As an EAL volunteer, I’m very glad to see the OTW’s outreach as well as engagement toward our international userbase and volunteers has grown. I think the Organisation needs to establish several new HR functions, as well as DEI training and practices, to foster a healthy and welcoming environment for our volunteers, especially EAL volunteers.
As I mentioned in my previous answers, I want to support VolCom in any capacity to ensure we successfully lead the HR outsourcing project to completion. Moreover, I want to research the feasibility of performing a culture audit for the Organisation, to better understand the internal issues of the OTW that have piled up over the years. I want to support the Diversity Consultant Research Officer to the best of my ability, so we can contract a DEI consultant soon. I’ll make sure the Board facilitates their work and provides them with the tools they need to implement institutional changes within the OTW.
I’ve mentioned before that I consider the internationalisation & localisation of various OTW projects one of my major goals for future Board work. I think increased outreach toward our EAL fans and users would better diversify our pool of volunteers, especially toward fans from non-Anglophone countries.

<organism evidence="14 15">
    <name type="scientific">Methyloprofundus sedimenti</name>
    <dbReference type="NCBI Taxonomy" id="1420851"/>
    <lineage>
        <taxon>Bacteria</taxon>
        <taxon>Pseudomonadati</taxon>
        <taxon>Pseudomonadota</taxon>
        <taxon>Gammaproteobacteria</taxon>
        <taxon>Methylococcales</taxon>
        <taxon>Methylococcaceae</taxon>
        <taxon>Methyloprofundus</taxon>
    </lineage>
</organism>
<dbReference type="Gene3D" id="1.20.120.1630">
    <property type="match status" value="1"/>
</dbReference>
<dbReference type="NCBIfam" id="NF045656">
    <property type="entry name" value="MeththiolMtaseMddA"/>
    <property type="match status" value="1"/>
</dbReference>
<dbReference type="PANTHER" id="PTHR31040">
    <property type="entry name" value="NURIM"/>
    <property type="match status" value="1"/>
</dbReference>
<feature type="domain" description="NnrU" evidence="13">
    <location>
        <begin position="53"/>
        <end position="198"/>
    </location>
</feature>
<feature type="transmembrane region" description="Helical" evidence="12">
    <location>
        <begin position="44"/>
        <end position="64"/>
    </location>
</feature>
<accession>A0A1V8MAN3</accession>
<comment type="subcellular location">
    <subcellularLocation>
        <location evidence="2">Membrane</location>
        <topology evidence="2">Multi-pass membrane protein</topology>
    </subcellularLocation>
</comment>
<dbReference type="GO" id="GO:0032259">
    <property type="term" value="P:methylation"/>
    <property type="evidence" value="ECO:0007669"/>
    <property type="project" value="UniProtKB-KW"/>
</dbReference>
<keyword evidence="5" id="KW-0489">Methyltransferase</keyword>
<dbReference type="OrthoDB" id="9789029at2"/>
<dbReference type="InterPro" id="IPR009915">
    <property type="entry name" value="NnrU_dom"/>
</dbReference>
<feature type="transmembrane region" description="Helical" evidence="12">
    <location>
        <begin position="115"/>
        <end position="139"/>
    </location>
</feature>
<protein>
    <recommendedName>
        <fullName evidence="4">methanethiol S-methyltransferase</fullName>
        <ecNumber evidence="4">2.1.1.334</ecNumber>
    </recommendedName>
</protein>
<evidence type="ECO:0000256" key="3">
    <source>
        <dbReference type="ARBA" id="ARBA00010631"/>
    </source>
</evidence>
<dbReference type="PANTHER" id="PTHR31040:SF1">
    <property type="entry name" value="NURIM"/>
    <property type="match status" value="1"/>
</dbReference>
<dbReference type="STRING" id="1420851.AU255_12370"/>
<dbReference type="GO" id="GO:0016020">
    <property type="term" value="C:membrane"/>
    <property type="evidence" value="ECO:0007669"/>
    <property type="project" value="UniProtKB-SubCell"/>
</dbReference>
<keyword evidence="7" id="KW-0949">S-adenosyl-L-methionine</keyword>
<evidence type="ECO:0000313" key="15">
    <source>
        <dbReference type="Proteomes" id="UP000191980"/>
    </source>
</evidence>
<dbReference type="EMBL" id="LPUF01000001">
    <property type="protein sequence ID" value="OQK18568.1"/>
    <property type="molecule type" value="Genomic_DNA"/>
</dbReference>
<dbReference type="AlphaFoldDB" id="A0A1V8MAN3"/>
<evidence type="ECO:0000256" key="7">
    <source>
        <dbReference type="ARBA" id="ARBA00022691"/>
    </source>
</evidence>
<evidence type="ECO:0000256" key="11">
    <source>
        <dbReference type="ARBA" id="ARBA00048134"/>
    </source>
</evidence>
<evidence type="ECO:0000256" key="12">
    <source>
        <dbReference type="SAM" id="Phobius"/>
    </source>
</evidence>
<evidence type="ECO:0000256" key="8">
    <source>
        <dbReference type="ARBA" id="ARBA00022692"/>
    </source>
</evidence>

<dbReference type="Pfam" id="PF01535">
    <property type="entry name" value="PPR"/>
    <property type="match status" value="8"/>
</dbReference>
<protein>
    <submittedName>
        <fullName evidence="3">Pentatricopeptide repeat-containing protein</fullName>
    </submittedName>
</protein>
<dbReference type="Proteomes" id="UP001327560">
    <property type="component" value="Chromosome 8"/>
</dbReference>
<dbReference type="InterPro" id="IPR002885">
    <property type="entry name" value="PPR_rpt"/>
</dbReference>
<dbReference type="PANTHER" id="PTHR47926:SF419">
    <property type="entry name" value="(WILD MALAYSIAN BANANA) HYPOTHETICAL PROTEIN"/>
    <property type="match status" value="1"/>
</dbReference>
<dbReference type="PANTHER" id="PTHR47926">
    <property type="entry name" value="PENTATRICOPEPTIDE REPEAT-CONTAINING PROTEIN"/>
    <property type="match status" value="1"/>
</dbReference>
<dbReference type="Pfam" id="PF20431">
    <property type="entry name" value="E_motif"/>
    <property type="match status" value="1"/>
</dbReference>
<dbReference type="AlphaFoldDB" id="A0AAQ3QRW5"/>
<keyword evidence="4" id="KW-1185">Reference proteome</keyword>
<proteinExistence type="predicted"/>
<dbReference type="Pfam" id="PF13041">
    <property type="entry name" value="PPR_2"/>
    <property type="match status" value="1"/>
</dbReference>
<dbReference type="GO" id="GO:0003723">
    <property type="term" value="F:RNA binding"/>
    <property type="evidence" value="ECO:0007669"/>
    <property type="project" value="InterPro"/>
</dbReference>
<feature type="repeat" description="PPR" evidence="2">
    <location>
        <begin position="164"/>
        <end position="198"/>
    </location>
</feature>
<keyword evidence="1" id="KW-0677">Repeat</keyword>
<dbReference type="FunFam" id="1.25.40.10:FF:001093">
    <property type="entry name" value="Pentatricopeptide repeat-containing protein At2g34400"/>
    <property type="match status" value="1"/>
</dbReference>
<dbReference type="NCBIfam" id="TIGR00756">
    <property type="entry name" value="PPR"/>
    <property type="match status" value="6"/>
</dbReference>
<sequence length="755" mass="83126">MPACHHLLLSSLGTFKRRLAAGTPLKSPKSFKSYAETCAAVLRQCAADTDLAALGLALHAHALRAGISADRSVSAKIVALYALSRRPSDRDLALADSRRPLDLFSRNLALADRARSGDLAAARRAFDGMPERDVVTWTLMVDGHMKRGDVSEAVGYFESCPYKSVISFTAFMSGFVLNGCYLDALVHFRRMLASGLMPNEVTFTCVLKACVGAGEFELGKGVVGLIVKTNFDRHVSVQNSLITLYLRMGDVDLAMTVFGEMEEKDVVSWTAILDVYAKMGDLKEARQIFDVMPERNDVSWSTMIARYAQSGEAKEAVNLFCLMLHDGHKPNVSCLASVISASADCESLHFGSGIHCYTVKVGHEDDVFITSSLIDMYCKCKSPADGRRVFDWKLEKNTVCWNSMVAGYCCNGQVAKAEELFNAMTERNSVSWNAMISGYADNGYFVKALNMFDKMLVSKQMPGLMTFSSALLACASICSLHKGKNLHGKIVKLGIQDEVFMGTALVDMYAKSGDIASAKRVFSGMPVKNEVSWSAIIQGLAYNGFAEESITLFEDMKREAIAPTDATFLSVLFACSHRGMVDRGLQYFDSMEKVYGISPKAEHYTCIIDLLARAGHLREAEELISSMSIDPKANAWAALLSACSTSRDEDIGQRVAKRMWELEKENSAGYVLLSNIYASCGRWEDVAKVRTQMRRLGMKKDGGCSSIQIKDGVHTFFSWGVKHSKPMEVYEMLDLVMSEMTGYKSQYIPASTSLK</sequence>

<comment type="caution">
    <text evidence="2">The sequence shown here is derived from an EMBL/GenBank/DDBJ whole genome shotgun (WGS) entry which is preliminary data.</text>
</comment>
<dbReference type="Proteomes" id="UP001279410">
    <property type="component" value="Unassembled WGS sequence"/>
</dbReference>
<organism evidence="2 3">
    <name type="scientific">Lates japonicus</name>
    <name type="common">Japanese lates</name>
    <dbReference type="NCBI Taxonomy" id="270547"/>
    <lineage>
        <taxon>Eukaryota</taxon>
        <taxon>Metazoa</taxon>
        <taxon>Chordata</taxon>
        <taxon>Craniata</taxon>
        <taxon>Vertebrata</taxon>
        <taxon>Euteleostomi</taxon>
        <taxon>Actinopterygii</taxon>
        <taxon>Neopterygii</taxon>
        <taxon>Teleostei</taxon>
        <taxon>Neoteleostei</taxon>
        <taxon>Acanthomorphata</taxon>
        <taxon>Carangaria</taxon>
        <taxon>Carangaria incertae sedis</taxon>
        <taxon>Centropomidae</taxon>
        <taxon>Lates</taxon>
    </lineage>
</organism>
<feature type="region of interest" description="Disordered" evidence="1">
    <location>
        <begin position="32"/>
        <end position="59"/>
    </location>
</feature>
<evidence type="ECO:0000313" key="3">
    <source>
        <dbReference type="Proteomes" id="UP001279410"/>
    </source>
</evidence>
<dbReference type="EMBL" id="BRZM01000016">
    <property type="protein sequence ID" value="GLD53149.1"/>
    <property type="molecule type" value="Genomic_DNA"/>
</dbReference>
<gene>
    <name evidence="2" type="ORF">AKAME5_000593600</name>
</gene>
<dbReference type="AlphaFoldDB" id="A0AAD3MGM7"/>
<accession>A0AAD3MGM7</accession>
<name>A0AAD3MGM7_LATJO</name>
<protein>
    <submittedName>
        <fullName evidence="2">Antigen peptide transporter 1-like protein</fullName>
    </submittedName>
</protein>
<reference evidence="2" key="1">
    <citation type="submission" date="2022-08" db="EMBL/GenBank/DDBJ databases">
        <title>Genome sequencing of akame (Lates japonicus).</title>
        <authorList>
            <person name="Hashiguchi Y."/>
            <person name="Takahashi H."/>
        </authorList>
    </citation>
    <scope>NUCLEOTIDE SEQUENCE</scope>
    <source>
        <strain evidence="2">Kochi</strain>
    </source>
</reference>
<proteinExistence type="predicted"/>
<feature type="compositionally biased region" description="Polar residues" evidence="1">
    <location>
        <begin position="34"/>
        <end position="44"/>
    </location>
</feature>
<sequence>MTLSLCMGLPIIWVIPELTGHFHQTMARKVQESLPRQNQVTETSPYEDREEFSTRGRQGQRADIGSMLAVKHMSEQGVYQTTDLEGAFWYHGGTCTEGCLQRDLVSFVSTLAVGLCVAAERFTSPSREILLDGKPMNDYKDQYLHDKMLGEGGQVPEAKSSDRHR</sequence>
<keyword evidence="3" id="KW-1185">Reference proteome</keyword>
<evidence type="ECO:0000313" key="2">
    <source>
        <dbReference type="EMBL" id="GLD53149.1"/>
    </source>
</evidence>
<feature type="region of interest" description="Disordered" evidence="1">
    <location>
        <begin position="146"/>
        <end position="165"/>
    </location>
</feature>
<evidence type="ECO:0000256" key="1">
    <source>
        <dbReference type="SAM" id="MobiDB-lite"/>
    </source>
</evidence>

Personally as an EAL fan, I’m adapting the userscript translating the AO3 work posting page created by one of our Chinese volunteers to Vietnamese, as I want to support my fellow Viet fans to have a better experience using the AO3. Additionally, I’m discussing the possible means of improving the internal communication within the OTW with other volunteers, such as the feasibility of internal Q&A with various committees to improve cross-committee understanding. As a Board member, I hope to make the OTW achieve better transparency in decision-making and communication, especially regarding issues concerning EAL volunteers with different geopolitical backgrounds.
Recently, we’ve seen disagreements about how the Legal team handled various problems. How will you clarify to everyone what Legal’s role is, and make sure their actions are within that scope and are documented so their decisions can be reviewed?
I’ve been talking with various volunteers, including the Legal chair, PAC chairs and my Fanlore chair (also a former Board member), to better understand the role of our Legal team.